For Humans Only

Dog Bones

29 Oct For Humans Only

It isn’t every day that you get invited to a dog family reunion. I know this sounds like the beginning of a joke but seriously, the other day I got invited to a doggy reunion. And let me tell you, it was pretty darn cute. Almost a decade ago, my parents surprised me with an Ocherese puppy for my birthday. We named her “Badger” which turned out to be an incredibly accurate name since she grew up to be super grumpy (in the cutest way possible).

Badger’s breeders created this little shindig to bring together the extended Ocherese family for some precious puppy pranks. I knew this would be a great opportunity to finally put my dog bone cookie cutter to good use. Originally, my plan started as a simple one: make sugar cookies and flood them with several different colors. Typically, all of my plans start out simple. But then I just had to have some with polka dots and then of course they absolutely needed the word “woof” on them. By the time I was finished, I knew this project was blog-worthy.

I started by making one batch of no fail sugar cookies. This made about 52 dog bone cookies. Normally, I would whip up a batch of Antonia 74’s Royal Icing but I went a different route this time and made a different royal icing recipe that was created by The Adventures of Sweet Sugarbelle. As much as I love my original recipe, the consistency wasn’t always consistent (that’s not quite a pun, but close). The new recipe can be found below.


New Royal Icing Recipe

October 29, 2014

This recipe is a courtesy of the absolutely brilliant Sweet Adventures of Sugarbelle, found at:


1 Bag of Confectioner's Sugar (about 2 lbs)

1/3 Cup plus 1 Tablespoon of Meringue Powder

3/4 Cup of Warm Water (plus some to add to achieve correct consistency)


Using a stand mixer with a whisk attachment, pour all of the sugar and meringue powder into a bowl and mix on low until incorporated.

With the mixer still running, pour in 3/4 cup warm water.

Stop the mixer, scrape the sides of the bowl and then turn the mixer on medium for 6 minutes.

After that, turn the mixer on high for 4-5 minutes. The icing should be very stiff at this point.

When working with the icing, make sure to keep the bowl covered with a damp towel to ensure that it doesn't dry out. If you put this icing in an air-tight container, it should save for weeks (just make sure to give it a good mixing before using it).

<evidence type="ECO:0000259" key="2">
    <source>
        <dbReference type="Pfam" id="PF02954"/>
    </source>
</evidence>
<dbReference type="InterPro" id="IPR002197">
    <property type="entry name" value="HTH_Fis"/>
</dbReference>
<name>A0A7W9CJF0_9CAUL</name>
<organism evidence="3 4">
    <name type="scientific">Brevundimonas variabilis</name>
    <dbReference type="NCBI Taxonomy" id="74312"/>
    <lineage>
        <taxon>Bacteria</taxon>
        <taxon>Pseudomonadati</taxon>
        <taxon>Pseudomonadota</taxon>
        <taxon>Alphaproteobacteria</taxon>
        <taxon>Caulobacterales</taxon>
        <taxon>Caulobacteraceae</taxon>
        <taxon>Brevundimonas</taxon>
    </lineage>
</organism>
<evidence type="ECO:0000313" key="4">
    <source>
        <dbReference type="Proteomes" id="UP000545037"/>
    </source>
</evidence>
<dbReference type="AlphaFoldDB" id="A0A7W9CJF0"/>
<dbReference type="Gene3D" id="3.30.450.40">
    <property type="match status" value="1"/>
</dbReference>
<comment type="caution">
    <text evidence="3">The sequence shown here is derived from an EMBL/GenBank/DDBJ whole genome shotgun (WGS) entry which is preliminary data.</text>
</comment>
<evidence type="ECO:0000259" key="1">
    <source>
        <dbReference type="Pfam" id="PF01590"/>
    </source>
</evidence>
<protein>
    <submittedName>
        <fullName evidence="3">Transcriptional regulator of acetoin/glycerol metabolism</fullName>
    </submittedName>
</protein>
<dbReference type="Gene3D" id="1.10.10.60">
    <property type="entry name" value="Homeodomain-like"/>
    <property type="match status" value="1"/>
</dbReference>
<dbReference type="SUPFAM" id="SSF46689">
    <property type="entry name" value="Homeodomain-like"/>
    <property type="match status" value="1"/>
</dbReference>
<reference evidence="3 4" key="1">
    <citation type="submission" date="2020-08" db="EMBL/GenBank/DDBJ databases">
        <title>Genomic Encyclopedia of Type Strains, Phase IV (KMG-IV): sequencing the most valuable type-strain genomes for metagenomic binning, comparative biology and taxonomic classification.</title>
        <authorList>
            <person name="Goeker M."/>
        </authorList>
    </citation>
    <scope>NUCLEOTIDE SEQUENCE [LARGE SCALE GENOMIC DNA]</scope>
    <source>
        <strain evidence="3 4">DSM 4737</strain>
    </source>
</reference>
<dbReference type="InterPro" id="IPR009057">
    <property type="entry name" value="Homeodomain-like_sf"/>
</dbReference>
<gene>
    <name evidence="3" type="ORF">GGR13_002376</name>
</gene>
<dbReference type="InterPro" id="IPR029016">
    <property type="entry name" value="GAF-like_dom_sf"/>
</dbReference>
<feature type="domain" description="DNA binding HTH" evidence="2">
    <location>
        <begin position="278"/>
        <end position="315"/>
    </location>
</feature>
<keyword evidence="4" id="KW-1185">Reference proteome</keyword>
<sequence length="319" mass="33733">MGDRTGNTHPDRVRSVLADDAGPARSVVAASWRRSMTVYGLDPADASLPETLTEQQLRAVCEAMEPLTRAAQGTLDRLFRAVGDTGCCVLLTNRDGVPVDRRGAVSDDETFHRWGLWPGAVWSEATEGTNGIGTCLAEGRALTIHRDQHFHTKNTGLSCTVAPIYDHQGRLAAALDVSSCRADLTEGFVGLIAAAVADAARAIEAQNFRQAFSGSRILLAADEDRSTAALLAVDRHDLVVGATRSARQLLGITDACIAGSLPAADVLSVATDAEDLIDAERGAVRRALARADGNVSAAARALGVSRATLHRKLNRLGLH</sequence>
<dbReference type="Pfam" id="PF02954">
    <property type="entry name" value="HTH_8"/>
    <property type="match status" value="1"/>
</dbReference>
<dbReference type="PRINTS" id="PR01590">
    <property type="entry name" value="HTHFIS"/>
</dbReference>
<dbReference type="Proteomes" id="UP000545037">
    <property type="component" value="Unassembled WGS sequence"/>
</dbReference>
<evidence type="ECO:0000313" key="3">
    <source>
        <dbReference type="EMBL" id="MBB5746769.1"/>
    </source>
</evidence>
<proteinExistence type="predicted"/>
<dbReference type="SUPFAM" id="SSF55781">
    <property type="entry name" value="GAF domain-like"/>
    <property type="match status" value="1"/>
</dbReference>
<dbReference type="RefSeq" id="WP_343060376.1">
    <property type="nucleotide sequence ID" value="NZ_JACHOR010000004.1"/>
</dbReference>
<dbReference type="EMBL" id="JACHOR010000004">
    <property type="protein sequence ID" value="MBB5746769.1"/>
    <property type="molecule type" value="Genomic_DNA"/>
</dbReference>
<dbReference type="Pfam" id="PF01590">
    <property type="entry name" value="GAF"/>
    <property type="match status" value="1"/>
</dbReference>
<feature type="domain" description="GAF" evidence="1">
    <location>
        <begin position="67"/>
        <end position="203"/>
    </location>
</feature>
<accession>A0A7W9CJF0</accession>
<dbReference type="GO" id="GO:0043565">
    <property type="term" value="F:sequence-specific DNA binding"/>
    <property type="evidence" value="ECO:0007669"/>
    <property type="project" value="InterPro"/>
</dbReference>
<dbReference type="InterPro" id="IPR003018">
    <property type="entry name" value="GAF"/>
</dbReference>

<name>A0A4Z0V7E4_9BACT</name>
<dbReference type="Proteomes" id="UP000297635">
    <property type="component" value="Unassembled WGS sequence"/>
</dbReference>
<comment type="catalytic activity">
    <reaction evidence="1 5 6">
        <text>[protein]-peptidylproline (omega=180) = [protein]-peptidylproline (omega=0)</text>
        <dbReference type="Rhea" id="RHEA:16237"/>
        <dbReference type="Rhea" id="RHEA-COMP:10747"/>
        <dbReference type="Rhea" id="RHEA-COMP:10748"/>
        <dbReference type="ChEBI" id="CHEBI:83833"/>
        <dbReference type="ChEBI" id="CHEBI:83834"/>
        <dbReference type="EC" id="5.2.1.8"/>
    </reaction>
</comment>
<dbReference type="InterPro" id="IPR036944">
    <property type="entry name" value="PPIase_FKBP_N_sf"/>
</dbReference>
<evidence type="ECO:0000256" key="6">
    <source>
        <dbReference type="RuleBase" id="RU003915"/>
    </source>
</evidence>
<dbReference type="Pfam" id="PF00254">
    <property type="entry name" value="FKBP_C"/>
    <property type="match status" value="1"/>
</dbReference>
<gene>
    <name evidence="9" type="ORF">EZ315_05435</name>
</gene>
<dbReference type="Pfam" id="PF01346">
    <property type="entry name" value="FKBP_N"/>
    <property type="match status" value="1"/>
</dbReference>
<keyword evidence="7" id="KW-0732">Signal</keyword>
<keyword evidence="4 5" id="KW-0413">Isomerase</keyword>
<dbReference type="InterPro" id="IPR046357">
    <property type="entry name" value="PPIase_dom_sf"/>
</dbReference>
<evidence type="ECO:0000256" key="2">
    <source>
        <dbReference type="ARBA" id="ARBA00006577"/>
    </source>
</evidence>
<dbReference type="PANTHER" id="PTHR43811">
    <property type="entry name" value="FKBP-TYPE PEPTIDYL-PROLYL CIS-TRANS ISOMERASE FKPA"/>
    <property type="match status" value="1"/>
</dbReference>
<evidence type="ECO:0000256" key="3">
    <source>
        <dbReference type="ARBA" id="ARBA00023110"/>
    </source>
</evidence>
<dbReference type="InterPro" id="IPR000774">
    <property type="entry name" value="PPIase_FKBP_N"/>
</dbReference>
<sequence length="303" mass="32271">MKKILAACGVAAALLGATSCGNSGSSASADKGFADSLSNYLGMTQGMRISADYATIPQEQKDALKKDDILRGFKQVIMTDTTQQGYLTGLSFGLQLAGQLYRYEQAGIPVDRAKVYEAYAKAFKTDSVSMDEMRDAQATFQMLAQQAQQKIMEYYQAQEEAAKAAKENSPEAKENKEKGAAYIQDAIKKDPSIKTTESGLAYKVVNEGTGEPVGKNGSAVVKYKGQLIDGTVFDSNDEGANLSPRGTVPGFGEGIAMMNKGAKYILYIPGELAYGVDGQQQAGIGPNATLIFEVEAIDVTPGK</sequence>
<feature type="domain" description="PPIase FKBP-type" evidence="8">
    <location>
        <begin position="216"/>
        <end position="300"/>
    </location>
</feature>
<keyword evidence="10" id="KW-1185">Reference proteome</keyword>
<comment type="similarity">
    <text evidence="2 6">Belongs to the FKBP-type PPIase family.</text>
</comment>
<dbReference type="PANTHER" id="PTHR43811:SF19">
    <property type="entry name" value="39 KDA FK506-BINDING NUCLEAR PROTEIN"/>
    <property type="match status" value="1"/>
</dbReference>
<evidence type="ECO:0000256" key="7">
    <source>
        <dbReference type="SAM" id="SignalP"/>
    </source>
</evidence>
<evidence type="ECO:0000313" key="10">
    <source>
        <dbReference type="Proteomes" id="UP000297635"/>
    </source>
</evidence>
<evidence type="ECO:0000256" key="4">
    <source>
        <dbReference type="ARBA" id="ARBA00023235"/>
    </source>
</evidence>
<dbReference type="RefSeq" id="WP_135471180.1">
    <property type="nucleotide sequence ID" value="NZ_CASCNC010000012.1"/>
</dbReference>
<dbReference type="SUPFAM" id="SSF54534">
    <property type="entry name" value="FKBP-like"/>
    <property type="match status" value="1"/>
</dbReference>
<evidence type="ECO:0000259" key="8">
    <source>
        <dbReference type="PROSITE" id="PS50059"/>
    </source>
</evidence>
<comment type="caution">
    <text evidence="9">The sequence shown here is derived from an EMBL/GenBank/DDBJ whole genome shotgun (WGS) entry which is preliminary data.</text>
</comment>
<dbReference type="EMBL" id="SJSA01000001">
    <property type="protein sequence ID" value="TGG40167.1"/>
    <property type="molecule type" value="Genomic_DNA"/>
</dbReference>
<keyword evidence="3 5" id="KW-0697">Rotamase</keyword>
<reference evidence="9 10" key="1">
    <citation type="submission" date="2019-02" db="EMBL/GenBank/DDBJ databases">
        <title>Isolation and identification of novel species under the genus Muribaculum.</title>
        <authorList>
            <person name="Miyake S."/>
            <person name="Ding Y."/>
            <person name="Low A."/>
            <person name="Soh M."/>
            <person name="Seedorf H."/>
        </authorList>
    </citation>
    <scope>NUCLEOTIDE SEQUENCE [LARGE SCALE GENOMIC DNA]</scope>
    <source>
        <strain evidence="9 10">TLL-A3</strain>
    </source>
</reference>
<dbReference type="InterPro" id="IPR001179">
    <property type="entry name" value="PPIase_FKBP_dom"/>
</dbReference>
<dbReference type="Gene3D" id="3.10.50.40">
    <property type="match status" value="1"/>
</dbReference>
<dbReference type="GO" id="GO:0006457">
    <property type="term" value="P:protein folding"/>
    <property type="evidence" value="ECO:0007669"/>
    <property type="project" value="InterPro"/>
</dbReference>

I used some clear vanilla extract for my flavoring and I had some mixed reviews. There were two votes for “better without the vanilla” and two votes for “better with the vanilla”. I’ll probably continue to play around with different flavored icings in the future. This batch of icing made enough for all of the cookies with a little leftover. My first step was to split the icing into 5 equal parts. One part was white (for the border, polka-dots, and “woof” on the cookie), the second was AmeriColor Electric Purple, the third was AmeriColor Electric Blue, the fourth was AmeriColor Electric Orange, and the fifth was Wilton Lemon Yellow. I mixed all of these to a flooding consistency and set them aside.

My first step was to pipe the border around all of the dog bones. I put my white royal icing into a bottle with a #2 Wilton tip and went to town. This was definitely the quickest part of the process and only took me one episode of Judge Judy to finish. Since I was going to have four different colors of cookie, I split everything up into groups (13 cookies per group). And then I split those groups down even farther: 4 solid, 5 polka dots, and 4 “woofs”.

Dog Bones

Flooding the solid ones was really quick (just half of an episode of Judge Judy) and the “woofs” went by really quick as well. For those, I flooded the cookie a solid color and then let it dry to the touch before piping the cursive on. The polka dot cookies were by far the most time consuming (two whole episodes of Judge Judy). First, I flooded the cookie and then went back with my bottle of white icing with a #2 tip and carefully made the dots in a pattern. I had to make sure to pipe the dots before the flooding dried so that they would incorporate smoothly.


Normally I try to avoid using a fan to dry my cookies, but this time around I was running short on time so I laid the cookies out with the ceiling fan on high. In the morning, when I went to pack them up, I noticed that they had dried with a nice shine to them whereas typically my cookies are matte. I’m not sure if there is a correlation or not, but I enjoyed how it looked.

The puppy reunion turned out to be a huge blast and Badger really enjoyed meeting all of her extended family. Just look at that excited face!


No, you can’t eat the cookies.